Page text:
- "The Boy and His Donkey." Rael, Juan B., Jose, Griego y Maestas, and Rudolfo A. Anaya. Cuentos: Tales from the Hispanic Southwest. Santa Fe, NM: Museum of New Mexico Press, ©1980. Used with the permission of New Mexico Press.
- Central Intelligence Agency. "Suriname." The World Fact Book. https://www.cia.gov/library/publications/the-world-factbook/
- Formiga, Alice. "Celebrate the Three Sisters: Corn, Beans and Squash." Renee’s Garden Home Page. https://www.reneesgarden.com/articles/3sisters.html .
- "Gratitude: The Hunter and the Antelope." Frobenius, Leo & Douglas C. Fox. African Genesis. Harrisburg, Pennsylvania: The Telegraph Press, ©1937. pp. 163-64. Used with the permission of Stackpole Books. http://www.stackpolebooks.com
- "The Harvest Birds los pájaros de la cosecha." Mariscal, Blanca López de. The Harvest Birds/Los pájaros de la cosecha. Emeryville, California: Children’s Book Press, ©1995. Used with the permission of the publisher, Children’s Book Press, San Francisco, CA. The Harvest Birds/Los pájaros de la cosecha. Story copyright ©1995 by Blanca López de Mariscal. Art copyright ©1995 by Enrique Flores. www.childrensbookpress.org.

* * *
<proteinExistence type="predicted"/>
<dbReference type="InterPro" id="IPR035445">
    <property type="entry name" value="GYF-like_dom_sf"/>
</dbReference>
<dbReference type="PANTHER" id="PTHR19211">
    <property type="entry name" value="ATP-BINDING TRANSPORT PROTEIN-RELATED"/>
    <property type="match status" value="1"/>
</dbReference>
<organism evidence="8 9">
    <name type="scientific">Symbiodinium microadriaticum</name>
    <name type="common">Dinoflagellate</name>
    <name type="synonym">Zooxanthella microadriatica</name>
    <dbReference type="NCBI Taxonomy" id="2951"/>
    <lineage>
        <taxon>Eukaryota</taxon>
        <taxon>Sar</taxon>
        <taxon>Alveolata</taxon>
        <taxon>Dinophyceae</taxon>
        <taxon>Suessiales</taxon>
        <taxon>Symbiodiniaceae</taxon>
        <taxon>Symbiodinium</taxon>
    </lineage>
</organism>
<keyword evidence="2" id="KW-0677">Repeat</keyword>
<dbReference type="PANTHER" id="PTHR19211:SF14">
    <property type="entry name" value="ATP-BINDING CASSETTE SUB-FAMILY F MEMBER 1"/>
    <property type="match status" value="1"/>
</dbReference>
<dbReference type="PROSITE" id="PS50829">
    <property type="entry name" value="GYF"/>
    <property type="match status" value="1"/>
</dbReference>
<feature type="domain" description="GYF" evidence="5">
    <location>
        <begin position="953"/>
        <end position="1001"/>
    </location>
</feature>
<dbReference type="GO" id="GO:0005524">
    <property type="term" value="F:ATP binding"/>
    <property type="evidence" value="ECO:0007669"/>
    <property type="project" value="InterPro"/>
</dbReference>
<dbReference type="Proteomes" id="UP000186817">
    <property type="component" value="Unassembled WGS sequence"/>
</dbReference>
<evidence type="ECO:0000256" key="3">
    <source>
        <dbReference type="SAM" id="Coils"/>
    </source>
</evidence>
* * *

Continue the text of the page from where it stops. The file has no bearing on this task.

- "The Hog." Rael, Juan B., Jose, Griego y Maestas, and Rudolfo A. Anaya. Cuentos Espanoles de Colorado y Nuevo Mexico: Spanish Folk Tales from Colorado and New Mexico. Santa Fe, NM: Museum of New Mexico Press, ©1980. p. 628, Volume II Used with the permission of New Mexico Press.
- Hyde, Catherine Ryan. Pay It Forward. Directed by Mimi Leder. 123 minutes. Warner Home Video, 2001. DVD. ASIN: B00005B4BI Rated: PG-13
- Shaker, Genevieve. "Serial Reciprocity: Pay It Forward." Learning to Give. /resources/serial-reciprocity-pay-it-forward
- "The Trouble With Helping Out." Abrahams, Roger. African-American Folktales: Stories from Black Traditions in the New World. New York: Pantheon Books, ©1999. pp. 173-74. Used with the permission of the American Folklore Society. www.afsnet.org
Put the following statement on the board: "One good turn deserves another." Ask the learners what this expression means. When is it used in every day life?